Houses are the perfect winter hideaway for bats. Inside, they receive protection from the cold and predators as they hibernate for the season. However, just because bats feel cozy and comfortable in your attic or basement, doesn’t mean you have to just deal with it and let an infestation happen.
In order to get and keep bats from setting up shop in your home as the temperature plummets, learn more about these wild, winged creatures. We’ve compiled some information below on bat characteristics and tips for keeping them out:
Bats and Cold Weather: Are Bats Active in Winter?
Bats begin hibernation in mid-October and stay dormant until they wake up in spring. In order to hibernate safely, bats need to find roosts where they can stay warm and sheltered. Bats are defenseless while they’re hibernating, which is why they seek out dark, secluded, and sheltered spaces that can keep them safe from predators.
Bat hibernation is unique because they can enter their inactive state (torpor) for highly variable lengths of time. The common little brown bat can hibernate for more than 6 months… or simply enter torpor for a few hours.
Bats can also wake up out of torpor while hibernating more frequently than some animals. Their body temperature rapidly returns to normal and they can fly and hunt for food. Bats frequently “wake up” on warm winter days.
Can Bats Live in Cold Weather?
Bats can’t survive freezing temperatures (even when they’re hibernating). So, how cold can a bat survive? Any roost bats shelter in for the winter must be at least 45 degrees, which is why folks often find bats in their garage in winter.
The Problem with Bats Entering Your House in Winter
Unfortunately, your attic meets every requirement that bats need for their winter roosts. Bats can become a serious problem in the winter when they use your home as an over-winter spot. Once they’re inside, they look for the darkest, quietest spots available, like attics, rafters, walls, shed, crawl spaces, or even your basement, for example.
Why are There Bats Flying Around My House?!
While the bats are hibernating, they remain motionless. In fact, they’re so still, you might not even realize they’re in your house. They likely won’t stay this way all winter, though. Instead, they’ll wake up periodically, hungry, thirsty, and often confused. This is likely the state the animal will be in if you find a bat flying around your house in winter.
When bats fly around your house, they’ll probably produce unsanitary waste in and around their roosts. Although it’s very rare, confused and frightened bats may bite people in your home.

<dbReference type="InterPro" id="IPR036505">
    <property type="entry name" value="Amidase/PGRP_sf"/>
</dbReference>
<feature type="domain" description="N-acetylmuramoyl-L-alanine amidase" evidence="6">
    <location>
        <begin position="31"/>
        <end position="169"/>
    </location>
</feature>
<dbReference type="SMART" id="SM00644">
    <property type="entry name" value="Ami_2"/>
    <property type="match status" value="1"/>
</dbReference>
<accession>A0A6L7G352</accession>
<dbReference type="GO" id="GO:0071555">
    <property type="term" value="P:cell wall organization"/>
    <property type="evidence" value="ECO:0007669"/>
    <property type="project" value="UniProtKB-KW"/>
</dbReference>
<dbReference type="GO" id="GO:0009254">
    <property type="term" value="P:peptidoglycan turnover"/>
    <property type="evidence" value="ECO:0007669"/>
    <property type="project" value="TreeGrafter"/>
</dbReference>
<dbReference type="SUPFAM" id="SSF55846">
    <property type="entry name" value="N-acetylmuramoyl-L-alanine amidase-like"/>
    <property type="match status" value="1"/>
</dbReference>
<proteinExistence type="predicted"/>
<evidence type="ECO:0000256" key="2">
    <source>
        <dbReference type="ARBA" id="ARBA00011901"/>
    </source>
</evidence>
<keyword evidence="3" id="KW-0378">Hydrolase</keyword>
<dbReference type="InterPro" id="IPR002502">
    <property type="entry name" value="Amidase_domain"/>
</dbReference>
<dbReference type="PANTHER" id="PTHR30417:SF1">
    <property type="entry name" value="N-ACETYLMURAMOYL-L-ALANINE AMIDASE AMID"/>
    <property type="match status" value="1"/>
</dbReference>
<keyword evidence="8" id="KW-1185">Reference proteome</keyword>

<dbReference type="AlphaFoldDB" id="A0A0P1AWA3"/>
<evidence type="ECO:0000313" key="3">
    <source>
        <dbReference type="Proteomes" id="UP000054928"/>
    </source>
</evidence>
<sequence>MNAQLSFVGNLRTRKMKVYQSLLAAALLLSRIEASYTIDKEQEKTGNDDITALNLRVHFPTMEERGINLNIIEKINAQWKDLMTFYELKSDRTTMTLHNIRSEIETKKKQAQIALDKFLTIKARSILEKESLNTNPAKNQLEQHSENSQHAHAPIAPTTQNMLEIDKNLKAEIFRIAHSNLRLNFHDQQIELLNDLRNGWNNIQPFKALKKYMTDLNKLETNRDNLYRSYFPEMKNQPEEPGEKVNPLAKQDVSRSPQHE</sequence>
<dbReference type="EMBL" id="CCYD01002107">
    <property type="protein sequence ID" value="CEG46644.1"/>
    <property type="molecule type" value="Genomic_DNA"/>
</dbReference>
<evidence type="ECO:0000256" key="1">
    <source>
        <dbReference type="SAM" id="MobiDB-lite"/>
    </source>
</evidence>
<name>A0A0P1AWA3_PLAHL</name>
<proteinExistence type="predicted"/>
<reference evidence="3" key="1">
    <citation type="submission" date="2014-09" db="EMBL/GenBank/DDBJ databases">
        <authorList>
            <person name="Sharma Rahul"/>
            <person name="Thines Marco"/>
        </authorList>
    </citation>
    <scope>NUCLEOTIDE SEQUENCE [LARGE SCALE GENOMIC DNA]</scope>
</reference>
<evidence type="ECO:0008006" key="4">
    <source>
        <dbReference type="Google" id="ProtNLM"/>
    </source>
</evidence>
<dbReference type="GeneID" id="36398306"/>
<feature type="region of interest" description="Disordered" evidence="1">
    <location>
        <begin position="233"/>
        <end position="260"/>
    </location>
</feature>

How are Bats Getting into My House?
Bats commonly enter homes through:
1. Small Openings
Bats enter homes by squeezing through small openings; bats can fit into a hole as small as ½”. According to Bat Conservation International, if you can stick your pinky finger in an opening, a bat can squeeze through it.
2. High Up Spaces
Openings that bats get through tend to be up high, on siding, roofing and awnings, along utility lines, and around window frames.
3. Damage in the Home
Bats also often fly through unscreened vents or chimneys. Probably the most common way bats get inside is through damage to your home: torn screens and vents, loose shingles, missing chimney caps, and rotting siding can all create bat-exploitable openings.
Bats may also inflict minor damage of their own to get inside. They’ve been known to squeeze through thin layers of insulation or punch through damaged weatherproofing.
How Do I Keep Bats Out of My House this Winter?
Excluding bats this winter is all about cutting off their access points. To make sure bats don’t bother you this season, follow these tips:
- Inspect bat-vulnerable areas like your attic, crawl spaces, rafters, and basement. Look for any signs of structural damage and openings.
- Use caulk or other tools to repair the openings. Pay special attention to corners, baseboards, and window frames.
- Look for any unscreened exhaust vents or chimneys. Install any screens to block off access quickly and easily.
- Walk the perimeter of your home. Look for any signs of damage that bats may use to squeeze inside. Make sure you look for any gaps between utilities like downspouts, gutters, chimneys, or pipes.
Keep Bats Out of Your House with Professional Wildlife Control!
Follow the exclusion tips above to keep bats out of your home. If you’re still struggling with wildlife in your home and you just don’t know what to do with bats in winter, it’s time to get in touch with Varment Guard Wildlife Control! We can get and keep bats out and prevent any future infestations. Contact us today!